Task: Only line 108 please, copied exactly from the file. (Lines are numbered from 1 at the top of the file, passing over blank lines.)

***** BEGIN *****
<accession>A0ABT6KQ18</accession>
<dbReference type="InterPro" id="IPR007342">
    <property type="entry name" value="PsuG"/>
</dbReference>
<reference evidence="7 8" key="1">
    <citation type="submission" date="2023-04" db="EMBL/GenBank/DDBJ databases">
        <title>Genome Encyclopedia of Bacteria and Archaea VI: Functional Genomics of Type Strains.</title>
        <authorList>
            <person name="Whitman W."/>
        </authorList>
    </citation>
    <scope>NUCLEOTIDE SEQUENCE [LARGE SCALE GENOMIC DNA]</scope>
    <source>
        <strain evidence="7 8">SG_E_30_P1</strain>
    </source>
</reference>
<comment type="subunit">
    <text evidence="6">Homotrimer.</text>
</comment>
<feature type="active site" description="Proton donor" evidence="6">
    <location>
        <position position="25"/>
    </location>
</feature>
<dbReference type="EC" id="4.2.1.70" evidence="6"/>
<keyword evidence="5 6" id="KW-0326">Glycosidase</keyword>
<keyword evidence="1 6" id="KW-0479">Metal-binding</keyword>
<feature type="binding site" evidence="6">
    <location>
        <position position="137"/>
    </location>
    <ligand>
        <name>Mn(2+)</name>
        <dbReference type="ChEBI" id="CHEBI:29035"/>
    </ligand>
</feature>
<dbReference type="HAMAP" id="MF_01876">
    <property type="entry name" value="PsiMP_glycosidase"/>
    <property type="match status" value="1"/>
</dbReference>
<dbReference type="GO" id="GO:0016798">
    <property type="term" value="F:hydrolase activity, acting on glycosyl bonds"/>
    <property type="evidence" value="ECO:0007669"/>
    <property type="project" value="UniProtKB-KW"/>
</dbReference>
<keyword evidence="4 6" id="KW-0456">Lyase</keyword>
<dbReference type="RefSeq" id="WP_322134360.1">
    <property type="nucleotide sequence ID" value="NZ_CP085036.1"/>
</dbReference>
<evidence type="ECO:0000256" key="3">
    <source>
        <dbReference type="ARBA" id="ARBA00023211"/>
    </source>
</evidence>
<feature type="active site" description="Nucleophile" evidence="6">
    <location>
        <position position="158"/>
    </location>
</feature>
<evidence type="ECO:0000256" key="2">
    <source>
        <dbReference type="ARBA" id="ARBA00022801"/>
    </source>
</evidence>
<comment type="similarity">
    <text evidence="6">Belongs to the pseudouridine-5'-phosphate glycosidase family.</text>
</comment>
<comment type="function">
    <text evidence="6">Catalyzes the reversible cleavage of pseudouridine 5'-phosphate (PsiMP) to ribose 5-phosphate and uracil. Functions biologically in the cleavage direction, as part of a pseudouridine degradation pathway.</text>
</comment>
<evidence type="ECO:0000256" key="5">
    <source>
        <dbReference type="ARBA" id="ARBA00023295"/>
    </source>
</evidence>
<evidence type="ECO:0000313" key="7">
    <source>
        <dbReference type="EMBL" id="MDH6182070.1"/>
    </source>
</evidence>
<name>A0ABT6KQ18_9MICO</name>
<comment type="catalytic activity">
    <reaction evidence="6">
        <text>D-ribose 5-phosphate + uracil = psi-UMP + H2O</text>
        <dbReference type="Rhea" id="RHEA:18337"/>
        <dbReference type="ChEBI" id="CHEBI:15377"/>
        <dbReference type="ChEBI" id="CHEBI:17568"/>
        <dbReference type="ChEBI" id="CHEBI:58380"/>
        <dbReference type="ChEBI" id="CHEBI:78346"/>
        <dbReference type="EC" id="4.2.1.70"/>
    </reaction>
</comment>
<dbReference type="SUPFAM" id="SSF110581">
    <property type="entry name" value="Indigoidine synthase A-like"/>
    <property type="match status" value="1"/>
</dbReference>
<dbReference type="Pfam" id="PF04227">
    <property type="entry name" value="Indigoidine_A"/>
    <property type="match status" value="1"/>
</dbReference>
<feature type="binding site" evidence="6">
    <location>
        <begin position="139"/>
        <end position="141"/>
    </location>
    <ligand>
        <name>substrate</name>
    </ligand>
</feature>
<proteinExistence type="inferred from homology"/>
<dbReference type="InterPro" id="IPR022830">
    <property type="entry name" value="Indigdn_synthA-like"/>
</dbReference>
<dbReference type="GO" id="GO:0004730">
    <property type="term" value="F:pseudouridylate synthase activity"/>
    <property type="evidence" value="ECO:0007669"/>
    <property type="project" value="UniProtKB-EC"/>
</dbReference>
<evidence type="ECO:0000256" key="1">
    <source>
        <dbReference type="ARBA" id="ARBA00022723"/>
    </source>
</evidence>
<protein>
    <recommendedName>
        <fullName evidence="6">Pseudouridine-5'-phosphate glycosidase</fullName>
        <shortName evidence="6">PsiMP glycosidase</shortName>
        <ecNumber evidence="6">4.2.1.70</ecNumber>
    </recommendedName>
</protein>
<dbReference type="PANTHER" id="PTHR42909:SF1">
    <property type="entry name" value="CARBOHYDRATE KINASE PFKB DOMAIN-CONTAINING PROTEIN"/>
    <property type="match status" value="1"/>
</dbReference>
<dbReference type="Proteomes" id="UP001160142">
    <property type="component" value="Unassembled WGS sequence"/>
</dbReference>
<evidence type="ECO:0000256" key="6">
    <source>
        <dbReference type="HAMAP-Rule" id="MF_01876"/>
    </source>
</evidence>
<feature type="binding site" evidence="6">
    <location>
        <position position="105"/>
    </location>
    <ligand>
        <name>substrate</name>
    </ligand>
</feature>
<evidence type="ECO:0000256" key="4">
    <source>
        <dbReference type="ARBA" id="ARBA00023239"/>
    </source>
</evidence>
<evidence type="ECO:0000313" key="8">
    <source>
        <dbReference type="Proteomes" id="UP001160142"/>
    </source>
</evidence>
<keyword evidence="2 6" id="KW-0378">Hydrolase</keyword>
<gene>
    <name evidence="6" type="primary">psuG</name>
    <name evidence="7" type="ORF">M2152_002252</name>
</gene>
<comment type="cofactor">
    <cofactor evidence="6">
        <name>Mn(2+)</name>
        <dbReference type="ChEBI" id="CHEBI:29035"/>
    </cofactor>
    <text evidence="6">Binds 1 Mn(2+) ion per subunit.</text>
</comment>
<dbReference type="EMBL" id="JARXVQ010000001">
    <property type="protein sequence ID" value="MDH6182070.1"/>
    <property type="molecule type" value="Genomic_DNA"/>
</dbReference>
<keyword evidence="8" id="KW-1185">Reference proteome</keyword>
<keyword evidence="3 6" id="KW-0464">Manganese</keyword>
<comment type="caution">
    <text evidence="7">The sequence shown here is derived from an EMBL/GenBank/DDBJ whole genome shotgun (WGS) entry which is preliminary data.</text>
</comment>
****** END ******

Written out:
    </ligand>